Verbal and Emotional Abuse – A Primer – Part V

Telling Your Secrets

In this ongoing chronicle of life with a verbal or emotional abuser, the enabler-victim, after months or years of living with a hyper-critical, controlling man, finally reaches a point of desperation, shares her pain, and asks for help.

When an enabler-victim finally gets to a place where she knows she can’t live in that kind of environment any longer, she will dare to open up to someone she believes is safe for her. It will not be easy to try to explain all that she has endured for however long she has endured it. It may seem crazy to someone else. She knows that they may not believe her, particularly since she has been propping up a carefully crafted façade of a happy family for years.

The risk seems huge. Yet, when she finally shares the truth and finds a sympathetic ear, just having the opportunity to vent some of her stress and having someone listen and offer her encouragement, refer her to a good counselor, or extend a hand of support is a long-overdue breath of fresh air. Someone has graciously put an arm around her and confirmed that she is not crazy.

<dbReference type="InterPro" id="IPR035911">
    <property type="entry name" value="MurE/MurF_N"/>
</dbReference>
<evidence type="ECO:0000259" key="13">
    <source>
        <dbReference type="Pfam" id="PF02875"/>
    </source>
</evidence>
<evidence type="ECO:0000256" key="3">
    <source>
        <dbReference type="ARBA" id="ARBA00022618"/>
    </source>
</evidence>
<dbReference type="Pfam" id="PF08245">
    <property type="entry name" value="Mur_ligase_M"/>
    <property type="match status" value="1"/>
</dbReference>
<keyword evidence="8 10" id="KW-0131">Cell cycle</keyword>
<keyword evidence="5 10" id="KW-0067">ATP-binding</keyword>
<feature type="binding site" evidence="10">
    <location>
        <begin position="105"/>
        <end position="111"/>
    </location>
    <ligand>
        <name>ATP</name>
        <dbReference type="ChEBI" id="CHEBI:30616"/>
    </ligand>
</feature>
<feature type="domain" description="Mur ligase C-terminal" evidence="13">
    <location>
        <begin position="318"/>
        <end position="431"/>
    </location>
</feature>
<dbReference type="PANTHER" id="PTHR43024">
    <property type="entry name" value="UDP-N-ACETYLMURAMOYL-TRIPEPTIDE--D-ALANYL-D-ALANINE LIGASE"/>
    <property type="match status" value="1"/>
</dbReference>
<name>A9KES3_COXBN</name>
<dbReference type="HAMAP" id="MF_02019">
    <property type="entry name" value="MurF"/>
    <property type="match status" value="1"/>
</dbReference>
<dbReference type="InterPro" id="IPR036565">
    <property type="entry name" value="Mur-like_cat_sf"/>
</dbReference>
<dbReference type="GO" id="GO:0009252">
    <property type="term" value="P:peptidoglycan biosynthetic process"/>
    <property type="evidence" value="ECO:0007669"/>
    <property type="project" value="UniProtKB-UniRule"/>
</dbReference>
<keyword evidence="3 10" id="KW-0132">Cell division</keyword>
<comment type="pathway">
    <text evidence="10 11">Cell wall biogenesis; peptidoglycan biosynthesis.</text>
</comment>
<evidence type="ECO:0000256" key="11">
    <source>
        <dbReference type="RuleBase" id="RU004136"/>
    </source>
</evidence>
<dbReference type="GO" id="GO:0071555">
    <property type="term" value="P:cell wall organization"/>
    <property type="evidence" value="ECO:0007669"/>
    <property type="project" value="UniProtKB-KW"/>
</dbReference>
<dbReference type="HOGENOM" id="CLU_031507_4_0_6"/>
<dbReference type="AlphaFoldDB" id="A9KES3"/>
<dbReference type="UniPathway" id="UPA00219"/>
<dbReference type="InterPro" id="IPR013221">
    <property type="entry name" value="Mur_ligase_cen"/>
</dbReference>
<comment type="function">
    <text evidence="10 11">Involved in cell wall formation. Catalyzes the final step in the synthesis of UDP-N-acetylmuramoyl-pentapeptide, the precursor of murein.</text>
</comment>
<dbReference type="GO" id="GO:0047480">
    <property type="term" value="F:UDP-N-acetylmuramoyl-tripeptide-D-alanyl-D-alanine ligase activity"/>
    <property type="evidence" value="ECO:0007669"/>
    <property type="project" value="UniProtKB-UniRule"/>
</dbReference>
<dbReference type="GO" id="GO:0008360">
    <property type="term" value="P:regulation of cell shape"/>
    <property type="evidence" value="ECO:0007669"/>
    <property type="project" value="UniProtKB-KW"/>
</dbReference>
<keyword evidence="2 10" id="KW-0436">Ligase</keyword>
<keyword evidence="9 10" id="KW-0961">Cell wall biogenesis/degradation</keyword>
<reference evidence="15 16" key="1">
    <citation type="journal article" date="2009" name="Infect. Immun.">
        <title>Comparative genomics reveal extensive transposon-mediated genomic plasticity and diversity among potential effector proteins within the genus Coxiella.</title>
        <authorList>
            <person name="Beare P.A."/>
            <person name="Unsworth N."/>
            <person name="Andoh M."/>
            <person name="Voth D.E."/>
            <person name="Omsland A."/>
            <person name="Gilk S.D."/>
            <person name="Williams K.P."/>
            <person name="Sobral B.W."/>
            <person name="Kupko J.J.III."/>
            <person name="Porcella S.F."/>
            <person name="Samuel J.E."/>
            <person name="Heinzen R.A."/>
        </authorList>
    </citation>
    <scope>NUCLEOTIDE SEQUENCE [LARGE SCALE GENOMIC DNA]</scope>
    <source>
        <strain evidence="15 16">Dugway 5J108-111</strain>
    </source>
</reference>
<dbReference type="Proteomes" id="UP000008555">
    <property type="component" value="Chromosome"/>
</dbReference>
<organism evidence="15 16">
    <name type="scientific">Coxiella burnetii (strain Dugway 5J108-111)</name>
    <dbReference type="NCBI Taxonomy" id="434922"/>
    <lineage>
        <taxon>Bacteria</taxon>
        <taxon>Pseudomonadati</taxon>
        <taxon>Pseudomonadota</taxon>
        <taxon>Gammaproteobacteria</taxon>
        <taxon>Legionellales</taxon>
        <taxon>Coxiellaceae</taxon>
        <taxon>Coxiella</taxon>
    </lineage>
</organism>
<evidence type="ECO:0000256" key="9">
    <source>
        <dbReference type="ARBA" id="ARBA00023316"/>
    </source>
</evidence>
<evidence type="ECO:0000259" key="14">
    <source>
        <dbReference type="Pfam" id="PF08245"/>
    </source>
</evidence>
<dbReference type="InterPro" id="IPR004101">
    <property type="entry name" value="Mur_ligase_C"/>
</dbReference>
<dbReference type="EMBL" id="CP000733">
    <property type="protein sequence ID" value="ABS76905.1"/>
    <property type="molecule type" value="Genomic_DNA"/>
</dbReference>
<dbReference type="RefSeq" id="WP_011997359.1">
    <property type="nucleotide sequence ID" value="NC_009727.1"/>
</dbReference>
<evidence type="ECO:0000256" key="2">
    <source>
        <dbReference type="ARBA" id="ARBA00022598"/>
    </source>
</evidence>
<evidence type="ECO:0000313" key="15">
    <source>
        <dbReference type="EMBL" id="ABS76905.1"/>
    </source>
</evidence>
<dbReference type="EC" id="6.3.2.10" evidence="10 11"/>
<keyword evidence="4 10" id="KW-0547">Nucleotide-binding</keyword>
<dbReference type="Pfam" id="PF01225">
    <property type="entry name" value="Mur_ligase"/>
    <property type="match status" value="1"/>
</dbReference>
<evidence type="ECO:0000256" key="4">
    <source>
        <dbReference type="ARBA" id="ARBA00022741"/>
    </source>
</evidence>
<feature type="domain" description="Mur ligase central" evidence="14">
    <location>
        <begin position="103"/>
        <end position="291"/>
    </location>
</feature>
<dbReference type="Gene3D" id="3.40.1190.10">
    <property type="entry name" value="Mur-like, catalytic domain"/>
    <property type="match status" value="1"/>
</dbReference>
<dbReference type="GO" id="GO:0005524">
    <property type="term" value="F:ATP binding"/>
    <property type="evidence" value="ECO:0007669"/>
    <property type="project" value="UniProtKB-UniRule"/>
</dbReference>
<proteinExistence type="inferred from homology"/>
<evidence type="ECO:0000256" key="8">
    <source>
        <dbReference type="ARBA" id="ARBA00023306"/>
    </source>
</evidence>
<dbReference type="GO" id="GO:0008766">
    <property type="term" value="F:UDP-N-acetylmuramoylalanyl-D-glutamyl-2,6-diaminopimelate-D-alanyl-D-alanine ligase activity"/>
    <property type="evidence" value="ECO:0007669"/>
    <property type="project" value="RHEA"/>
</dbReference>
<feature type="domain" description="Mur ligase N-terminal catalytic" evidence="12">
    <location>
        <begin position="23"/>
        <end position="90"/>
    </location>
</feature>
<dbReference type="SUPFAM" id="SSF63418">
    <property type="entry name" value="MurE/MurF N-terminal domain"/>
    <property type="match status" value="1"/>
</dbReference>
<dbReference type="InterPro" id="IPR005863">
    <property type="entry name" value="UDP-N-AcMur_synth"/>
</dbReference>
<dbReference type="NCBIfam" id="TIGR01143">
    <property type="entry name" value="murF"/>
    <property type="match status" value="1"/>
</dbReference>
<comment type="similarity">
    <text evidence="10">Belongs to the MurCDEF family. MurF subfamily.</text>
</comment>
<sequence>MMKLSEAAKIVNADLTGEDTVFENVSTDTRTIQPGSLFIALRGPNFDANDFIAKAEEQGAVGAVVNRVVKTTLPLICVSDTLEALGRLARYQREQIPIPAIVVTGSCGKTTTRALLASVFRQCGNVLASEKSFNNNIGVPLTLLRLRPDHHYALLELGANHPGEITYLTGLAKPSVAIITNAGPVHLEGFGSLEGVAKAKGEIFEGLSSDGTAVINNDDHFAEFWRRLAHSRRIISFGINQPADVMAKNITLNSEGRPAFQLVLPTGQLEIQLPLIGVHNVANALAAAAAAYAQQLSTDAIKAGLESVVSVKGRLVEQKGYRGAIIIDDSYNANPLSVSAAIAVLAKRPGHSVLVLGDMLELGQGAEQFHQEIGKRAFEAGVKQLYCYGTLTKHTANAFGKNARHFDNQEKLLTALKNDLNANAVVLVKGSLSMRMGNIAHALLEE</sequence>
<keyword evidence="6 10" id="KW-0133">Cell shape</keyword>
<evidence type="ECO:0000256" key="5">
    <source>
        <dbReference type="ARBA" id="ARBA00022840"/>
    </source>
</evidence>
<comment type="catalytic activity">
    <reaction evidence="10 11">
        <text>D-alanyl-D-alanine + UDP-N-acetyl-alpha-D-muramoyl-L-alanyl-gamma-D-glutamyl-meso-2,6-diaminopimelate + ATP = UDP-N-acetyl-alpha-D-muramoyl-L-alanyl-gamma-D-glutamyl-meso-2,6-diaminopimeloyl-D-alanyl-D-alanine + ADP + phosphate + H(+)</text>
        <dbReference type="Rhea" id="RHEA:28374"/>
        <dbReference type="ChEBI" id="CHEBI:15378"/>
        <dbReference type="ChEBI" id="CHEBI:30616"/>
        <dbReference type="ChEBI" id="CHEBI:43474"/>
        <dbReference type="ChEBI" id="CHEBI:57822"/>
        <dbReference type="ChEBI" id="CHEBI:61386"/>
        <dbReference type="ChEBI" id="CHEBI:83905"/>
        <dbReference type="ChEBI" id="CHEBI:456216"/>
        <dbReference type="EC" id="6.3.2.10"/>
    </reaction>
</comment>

With just that slightest nudge, she will, hopefully, begin to accept that what she has been living with is wrong. She did not cause the abuser to hurt her. What she needs now is information, emotional support and options to ensure her safety.

As she begins to seek resources and open up to other trustworthy individuals, she gains new insight and additional affirmation. She will hopefully begin to explore more about the dynamic of abuse an seek out books, articles and support groups, and come into contact with others who have survived similar relationships.

She is relieved to know that she is not alone. But, when the truth hits home, it can also be debilitating. It seems odd, but her mind has worked so hard to keep the trauma under wraps, that when the full weight of the knowledge bears down, it is a heavy burden indeed. She grieves the years she has lost to abuse, the loss of love of someone she cared about deeply, and wonders at the long road of recovery ahead.

The enabler-victims sadness and grief often turns to anger. Now seeing more clearly the vast arsenal that the abuser has kept at the ready to belittle and control her, his next attack finds her ready. After fulfilling a role of a fearful, submissive wife, she struggles with the realization that she must meet her abuser head-on. When he begins his criticism, she may see it for what it is, and rebuke it to his face. She might tell him that he is an abuser, and he will predictably mete out blame for any issues in their relationship. The abuser refuses to relinquish his power. To do so would make him too vulnerable. He can’t have that.

See Part VI

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